Lakehead University’s Paleo-DNA Laboratory was born out of necessity. Back in 1996, there were no laboratories that performed DNA analysis on archaeological samples (paleo or ancient DNA) on a fee for service basis. Anthropology professor Dr. El Molto, who had acquired vast amounts of human material from his site in the Dahkleh Oasis, Egypt, had nowhere to bring his samples for analysis to examine the relationships between the individuals he was unearthing. So, he decided to establish his own laboratory at the Lakehead University-Thunder Bay campus and fill this unique void to the anthropology community. He acquired some second-hand equipment, extra lab space, and sent some students to train with the Armed Forces DNA Identification Laboratory (AFDIL) in the United States. The focus of the training was on mitochondrial DNA, the type of DNA most commonly associated with archaeological or degraded remains.
The Paleo-DNA Laboratory became one of the first Canadian laboratories to develop mitochondrial DNA analysis techniques. Mitochondrial DNA analysis clearly holds numerous benefits over other techniques, notably in cases where DNA is so degraded that other techniques simply will not produce any results. This singular achievement by the Paleo-DNA Laboratory put Thunder Bay on the world map of ancient DNA analyses. Soon after, enough interest was generated that the lab began offering training programs in ancient DNA analysis. To date, this training program has hosted many international students from England, Australia, France, the United Arab Emirates, Nigeria, and the United States.
One of the first publicized projects the laboratory worked on had to do with the identification of a body found floating after the Titanic disaster. The body was that of a small child and was recovered by the men of the Mackay-Bennett, a Canadian recovery ship. Since the body was never claimed, it was laid to rest in Halifax’s Fairview Lawn Cemetery. Over time, the ground water surrounding the grave eroded most of the remains except for a small fragment of bone. The Paleo-DNA Laboratory was part of an extensive team of researchers, including genealogists, who identified the child using mitochondrial DNA (mtDNA). Mitochondrial DNA is a maternally inherited DNA that is passed down through the maternal lineage from mother to children. It is the most likely type of DNA that remains in an old, degraded sample. The mtDNA of the child was compared to the mtDNA of possible living maternal (female lineage) relatives for identification. The unknown child was identified as Sidney Leslie Goodwin, a 19 month old English boy. See more here.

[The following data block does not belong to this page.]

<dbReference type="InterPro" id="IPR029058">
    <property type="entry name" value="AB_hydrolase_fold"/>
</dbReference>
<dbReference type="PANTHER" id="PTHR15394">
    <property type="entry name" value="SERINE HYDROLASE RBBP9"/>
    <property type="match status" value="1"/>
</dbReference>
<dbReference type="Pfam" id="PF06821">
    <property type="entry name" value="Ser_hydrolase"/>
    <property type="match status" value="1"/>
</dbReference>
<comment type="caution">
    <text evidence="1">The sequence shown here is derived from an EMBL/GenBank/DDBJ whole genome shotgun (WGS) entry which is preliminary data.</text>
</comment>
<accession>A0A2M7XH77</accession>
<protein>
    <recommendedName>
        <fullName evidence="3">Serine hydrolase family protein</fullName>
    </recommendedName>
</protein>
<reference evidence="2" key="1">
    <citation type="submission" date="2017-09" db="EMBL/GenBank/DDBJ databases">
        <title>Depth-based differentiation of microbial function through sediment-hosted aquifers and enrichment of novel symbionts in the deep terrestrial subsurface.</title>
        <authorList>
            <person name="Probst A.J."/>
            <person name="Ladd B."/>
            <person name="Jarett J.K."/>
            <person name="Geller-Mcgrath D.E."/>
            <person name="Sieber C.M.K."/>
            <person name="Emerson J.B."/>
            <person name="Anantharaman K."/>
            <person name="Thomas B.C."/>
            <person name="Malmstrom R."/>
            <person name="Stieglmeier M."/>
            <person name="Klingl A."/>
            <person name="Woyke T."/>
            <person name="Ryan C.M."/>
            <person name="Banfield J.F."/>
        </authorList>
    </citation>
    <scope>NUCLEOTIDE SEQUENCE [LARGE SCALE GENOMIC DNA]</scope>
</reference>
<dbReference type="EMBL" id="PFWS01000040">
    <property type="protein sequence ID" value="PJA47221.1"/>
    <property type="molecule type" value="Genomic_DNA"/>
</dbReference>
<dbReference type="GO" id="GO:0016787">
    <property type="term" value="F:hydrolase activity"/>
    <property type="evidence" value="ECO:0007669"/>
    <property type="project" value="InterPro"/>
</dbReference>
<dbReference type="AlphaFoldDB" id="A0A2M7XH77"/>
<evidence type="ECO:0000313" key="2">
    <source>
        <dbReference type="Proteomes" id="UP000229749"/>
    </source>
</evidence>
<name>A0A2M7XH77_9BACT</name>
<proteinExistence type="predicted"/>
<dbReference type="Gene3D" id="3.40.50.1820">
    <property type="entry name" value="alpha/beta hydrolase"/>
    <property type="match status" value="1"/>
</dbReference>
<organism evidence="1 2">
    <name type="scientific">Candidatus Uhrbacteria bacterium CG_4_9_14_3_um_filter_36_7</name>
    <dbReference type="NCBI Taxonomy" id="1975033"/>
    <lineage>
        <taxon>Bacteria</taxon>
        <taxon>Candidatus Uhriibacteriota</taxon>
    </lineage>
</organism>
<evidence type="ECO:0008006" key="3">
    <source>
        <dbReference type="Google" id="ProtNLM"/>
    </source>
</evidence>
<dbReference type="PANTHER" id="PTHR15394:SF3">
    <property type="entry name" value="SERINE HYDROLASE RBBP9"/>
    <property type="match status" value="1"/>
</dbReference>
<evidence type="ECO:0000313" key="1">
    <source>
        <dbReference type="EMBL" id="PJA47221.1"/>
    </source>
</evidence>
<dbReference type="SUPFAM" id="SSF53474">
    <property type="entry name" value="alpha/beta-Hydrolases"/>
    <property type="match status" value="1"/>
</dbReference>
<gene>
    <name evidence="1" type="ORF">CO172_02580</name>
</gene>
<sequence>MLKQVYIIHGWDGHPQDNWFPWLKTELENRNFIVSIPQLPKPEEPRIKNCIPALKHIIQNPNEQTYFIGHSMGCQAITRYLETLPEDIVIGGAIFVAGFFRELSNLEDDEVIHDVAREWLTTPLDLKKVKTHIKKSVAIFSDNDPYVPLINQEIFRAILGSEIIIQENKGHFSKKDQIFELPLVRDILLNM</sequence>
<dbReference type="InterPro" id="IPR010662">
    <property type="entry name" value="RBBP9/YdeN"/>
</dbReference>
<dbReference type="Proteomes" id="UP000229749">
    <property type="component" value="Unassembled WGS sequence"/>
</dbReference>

The Lakehead University lab was also involved in one of the first identifications of a World War I soldier whose body was discovered during construction of a gas pipeline south of Avion, France in 2003. In this case, there were no living maternal relatives that could be tested so another type of DNA would be used that focussed on the paternal lineage. The Y-chromosome is only present in male individuals and is paternally inherited genetic information that is passed on from father to son. Using degraded DNA recovery techniques and Y-chromosome analysis, the genetic profile of the soldier was compared to possible living paternal (male lineage) relatives for identification. The soldier was identified as Private Herbert Peterson from Alberta.
The Paleo-DNA Laboratory does not just focus on human DNA. Sometime after Hurricane Katrina decimated New Orleans in 2005, a lampshade was purchased at a yard sale. The vendor claimed the lampshade was ‘made from the skin of Jews’. Artifacts made from human material are known to have been fashioned during the Holocaust from places such as Buchenwald concentration camp. Upon purchasing this particular lamp, it was taken to a lab in the United States for DNA testing to determine whether it was in fact made of human skin or not. The results of that testing revealed the presence of human DNA. Fast forward many years later, the Paleo-DNA Laboratory was called upon to use their well-crafted skills of degraded DNA testing to perform further genetic analysis on the lampshade to determine sex identification and deep ancestry. As it turned out, none of that information could be resolved since in the end, the lampshade was determined to be made of cow skin and not human skin as initially concluded. Human contamination plays a significant role in DNA analysis and in this case knowing how to control and overcome it is what led to an unexpected conclusion.
Helping find genetic clues to solving ancient mysteries has become the laboratory’s forte. The Paleo-DNA Laboratory takes an ancient or degraded sample, works their magic, and recovers DNA where other laboratories fail. Besides their ancient DNA testing, they offer a range of other services such as paternity and relationship testing, unknown sample identification, and custom DNA analysis training and consultation. For more information on Lakehead University’s Paleo-DNA Laboratory visit the website at www.ancientdna.com or contact firstname.lastname@example.org .